Support for Shrinking the Nation's Oldest Growth Boundary
Nolan Gray reports on the controversy surrounding the future of the oldest growth boundary in the United States, established by Lexington, Kentucky in 1958.
The Lexington greenbelt has stirred controversy throughout the public process of updating the city's comprehensive plan, according to Gray:
Businesspeople and developers argued that a lack of developable land in Lexington is driving businesses away and housing costs up, while defenders of the greenbelt countered that there is still ample land to develop without extending the boundary further.
Gray provides the history of the greenbelt (enacted to protect the horse breading industry from expanding suburban development) and catches up to contemporary times, when Lexington is a city of 350,000 with a diverse economy. "Many of Lexington’s new residents are economic migrants from the Rust Belt and the coal fields of Eastern Kentucky—my parents among them. These new Lexingtonians have little connection to the horse industry," explains Gray.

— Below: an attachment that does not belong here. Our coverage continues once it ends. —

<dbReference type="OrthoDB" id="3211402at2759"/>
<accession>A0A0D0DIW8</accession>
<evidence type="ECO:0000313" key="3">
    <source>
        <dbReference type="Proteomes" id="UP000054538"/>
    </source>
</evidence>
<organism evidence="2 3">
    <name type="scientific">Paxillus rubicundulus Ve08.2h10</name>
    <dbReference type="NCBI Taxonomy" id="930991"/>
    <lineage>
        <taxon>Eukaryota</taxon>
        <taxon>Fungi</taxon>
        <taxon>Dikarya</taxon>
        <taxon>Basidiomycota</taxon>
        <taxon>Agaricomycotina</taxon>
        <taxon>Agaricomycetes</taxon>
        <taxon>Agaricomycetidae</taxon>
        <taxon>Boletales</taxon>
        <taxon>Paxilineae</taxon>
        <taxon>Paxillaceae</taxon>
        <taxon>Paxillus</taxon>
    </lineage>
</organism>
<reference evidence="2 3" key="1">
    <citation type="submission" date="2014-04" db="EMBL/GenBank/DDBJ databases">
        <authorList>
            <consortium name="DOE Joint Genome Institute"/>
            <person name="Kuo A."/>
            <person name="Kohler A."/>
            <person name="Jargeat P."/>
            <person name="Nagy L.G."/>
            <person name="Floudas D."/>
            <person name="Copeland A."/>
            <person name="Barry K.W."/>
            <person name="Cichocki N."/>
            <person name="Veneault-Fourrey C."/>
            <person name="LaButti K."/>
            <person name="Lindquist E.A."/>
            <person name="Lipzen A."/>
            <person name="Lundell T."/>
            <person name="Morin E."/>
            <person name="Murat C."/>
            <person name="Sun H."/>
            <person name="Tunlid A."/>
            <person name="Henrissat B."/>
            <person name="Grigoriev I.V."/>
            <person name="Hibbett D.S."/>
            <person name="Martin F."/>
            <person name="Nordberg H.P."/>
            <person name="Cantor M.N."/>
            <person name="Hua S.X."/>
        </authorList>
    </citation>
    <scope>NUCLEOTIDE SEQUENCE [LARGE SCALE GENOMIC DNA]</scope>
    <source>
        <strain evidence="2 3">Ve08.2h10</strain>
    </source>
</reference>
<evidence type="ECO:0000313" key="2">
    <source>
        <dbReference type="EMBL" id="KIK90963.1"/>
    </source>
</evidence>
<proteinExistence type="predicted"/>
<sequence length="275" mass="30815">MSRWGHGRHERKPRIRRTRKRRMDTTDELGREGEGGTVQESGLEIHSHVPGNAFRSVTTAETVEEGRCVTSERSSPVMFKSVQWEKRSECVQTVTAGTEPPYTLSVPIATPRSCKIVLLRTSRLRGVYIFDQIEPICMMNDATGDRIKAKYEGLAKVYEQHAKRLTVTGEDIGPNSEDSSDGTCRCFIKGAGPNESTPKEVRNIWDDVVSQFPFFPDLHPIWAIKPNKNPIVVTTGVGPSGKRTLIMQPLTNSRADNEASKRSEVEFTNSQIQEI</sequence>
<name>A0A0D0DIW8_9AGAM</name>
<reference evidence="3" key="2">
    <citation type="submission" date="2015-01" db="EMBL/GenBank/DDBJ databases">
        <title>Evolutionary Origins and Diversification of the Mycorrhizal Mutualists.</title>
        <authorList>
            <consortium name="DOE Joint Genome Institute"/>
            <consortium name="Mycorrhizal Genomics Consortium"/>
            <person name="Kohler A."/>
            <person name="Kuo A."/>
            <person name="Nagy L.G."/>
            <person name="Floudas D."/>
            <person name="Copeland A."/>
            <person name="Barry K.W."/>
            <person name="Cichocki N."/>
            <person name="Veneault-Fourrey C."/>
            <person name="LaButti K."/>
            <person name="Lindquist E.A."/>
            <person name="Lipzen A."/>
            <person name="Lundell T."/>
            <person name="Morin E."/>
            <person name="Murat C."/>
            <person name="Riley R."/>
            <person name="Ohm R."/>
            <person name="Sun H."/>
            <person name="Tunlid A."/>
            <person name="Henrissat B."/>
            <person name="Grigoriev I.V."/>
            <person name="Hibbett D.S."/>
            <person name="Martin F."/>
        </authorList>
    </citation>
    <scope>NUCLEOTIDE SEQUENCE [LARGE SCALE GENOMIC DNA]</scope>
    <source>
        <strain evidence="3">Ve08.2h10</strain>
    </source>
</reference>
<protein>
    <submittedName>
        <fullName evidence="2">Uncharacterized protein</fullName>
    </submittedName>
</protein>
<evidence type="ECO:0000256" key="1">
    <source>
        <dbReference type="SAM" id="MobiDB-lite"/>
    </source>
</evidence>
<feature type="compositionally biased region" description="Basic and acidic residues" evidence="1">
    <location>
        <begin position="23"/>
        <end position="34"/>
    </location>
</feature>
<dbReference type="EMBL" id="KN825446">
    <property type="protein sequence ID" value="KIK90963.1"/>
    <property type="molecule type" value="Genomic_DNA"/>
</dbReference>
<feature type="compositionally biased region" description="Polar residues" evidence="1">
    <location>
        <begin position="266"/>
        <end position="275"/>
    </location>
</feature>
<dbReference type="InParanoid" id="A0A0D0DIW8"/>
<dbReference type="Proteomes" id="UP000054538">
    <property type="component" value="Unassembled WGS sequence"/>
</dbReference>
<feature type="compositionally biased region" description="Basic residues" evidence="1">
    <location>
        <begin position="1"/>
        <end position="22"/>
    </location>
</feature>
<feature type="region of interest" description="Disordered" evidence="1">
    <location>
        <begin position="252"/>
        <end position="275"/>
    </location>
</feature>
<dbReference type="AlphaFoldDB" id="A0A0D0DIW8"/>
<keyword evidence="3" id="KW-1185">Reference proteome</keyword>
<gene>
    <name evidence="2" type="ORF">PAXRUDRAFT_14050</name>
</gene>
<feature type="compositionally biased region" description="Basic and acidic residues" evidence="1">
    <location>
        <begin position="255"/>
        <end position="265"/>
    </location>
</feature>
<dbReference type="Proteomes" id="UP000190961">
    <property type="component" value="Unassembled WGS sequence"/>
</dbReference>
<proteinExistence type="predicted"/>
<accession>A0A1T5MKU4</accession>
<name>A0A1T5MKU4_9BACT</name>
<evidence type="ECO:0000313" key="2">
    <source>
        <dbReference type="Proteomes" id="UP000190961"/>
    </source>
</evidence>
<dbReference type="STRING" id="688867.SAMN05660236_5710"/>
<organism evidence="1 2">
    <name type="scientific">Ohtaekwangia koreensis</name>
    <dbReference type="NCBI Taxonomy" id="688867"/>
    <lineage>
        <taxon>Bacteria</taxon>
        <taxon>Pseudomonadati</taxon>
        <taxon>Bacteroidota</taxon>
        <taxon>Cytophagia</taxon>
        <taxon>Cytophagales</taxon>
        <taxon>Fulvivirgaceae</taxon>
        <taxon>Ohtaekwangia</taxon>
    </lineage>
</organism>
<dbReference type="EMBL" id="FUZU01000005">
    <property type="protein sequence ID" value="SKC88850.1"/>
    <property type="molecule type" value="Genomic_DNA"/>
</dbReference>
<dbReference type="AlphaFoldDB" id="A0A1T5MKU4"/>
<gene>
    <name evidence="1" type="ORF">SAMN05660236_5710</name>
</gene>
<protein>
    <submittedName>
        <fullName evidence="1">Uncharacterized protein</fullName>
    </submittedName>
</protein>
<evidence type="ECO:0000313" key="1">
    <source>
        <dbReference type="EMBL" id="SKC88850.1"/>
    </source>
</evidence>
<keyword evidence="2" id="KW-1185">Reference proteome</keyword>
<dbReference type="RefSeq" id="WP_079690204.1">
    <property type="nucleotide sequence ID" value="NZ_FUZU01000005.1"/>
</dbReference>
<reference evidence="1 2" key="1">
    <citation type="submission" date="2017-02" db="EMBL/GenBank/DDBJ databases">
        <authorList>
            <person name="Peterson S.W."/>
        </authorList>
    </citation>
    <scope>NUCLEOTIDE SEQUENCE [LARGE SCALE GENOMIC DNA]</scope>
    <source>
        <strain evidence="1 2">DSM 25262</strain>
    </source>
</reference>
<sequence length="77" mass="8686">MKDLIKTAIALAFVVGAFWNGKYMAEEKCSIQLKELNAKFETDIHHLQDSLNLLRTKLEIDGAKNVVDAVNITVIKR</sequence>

Meanwhile, the city's planners are still talking about infill and transit oriented development, and generating new mechanisms for delivering on those goals, such as the Placebuilder program, which "aims to ease up on the permitting hurdles facing mixed-use urban infill," according to Gray.